Tag Archives: ignition problems

The Cathcart Towers Hotel

The Proprietor of the Northern Rest Home for Distressed Machinery used to joke about a bit of workshop kit you might struggle to get from Halfords.

If a nut or bolt was proving particularly recalcitrant, he’d ask “have you tried the psychological spray.” A quick skoosh (after a short break to find a can that still had some go in it) and 9 times out of 10 victory would be mine.  

Psychological spray

Of course, it probably wasn’t the mystical powers of WD40. Which, as old hands like to point out, isn’t actually designed to penetrate and loosen, it’s designed to disperse water.

It was probably just the short break from the task, which can be equally well achieved with a cup of tea or just a moment of Zen-and-the-Art staring out of the window. Or it was a burst of confidence provided by believing that the spray would dissolve the rust. Belief is a powerful thing, as manufacturers of motivational posters know.

I was thinking about this as I refitted the tank to the Triumph, for about the millionth time since the autumn, after fitting a new set of coils. For the Triumph has been stuttering like Ken from A Fish Called Wanda since its encounter with the tank of E10 last year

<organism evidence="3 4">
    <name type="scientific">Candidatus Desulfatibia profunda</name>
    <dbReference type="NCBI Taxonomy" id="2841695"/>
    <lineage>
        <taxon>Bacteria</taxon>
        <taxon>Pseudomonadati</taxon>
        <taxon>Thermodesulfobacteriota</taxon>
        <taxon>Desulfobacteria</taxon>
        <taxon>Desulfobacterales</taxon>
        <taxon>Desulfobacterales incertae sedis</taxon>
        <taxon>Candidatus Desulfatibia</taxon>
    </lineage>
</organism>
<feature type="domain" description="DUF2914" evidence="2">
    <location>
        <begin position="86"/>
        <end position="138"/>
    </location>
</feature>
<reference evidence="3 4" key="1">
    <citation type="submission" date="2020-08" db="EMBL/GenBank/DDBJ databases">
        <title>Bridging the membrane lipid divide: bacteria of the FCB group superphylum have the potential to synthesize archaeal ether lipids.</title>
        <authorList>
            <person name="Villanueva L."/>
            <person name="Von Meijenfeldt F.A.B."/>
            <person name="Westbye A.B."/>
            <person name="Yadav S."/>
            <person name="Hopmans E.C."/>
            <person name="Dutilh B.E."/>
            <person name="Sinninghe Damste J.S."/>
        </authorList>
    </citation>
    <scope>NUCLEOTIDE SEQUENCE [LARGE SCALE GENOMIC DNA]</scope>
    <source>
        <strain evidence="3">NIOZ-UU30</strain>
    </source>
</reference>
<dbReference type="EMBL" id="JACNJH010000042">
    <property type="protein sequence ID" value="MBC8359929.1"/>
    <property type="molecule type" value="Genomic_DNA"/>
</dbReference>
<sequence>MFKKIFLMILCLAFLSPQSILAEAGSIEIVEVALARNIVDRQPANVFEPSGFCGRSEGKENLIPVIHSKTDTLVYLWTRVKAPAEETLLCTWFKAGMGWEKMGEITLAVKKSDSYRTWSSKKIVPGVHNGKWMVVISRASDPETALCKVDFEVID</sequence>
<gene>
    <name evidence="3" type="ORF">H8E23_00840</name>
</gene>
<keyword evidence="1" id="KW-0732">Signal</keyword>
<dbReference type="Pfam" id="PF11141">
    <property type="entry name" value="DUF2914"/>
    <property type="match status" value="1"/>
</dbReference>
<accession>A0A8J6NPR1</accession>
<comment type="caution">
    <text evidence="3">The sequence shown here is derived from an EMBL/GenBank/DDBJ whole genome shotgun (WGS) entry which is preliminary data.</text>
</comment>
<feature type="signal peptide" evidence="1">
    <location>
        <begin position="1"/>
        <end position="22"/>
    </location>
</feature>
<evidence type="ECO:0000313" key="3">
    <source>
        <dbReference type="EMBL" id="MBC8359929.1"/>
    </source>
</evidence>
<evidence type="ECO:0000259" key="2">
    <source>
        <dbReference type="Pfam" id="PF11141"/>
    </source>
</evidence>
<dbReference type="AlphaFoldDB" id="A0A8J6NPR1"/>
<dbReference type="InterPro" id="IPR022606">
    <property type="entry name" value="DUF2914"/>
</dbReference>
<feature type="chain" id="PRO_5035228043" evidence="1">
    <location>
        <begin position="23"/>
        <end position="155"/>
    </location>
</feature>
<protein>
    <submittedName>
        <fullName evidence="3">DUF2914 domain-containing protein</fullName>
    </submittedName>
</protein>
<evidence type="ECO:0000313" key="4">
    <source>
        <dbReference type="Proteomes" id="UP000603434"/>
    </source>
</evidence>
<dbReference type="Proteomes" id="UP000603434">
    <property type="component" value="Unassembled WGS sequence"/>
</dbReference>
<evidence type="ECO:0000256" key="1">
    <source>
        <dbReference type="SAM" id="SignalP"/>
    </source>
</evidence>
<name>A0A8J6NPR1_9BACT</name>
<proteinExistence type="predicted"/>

Ignition problems often manifest as fuelling problems. Fuelling problems can manifest as ignition problems. And if you’ve checked both of those you still might have a mouse nest in your airbox. I’d had the tank off, taken the fuel tap to pieces and cleared out an aquarium’s worth of sand. Yet still we stumbled at idle and when pulling through 3,000 revs.

A hundred quid for aftermarket coils seemed worth a go (although three hundred quid for Triumph branded ones did not.)

A short test ride suggested that they had done the trick. But maybe I was just persuading myself that the money and the swearing had been worth the effort?

There was only one way to find out. Platonic Road Companion and I agreed that a couple of hours run to a heritage railway would be a suitable distance to test the coils and their breakfast. 

And after a hundred miles or so, double bacon and some very fine toast I’m still on the fence. The bike feels perkier, and feels like it picks up with more gusto. Is that the new coils? Or just the approach of spring?

But then, it doesn’t actually matter, does it? Confidence starts with con for a reason – if my brain can be tricked into believing that the problem has been cured, and so is prepared to throttle on through a corner, reducing the embarrassing lag between myself and anyone else I’m riding with, then the job has been a success.

As was the breakfast.


Filed under Riding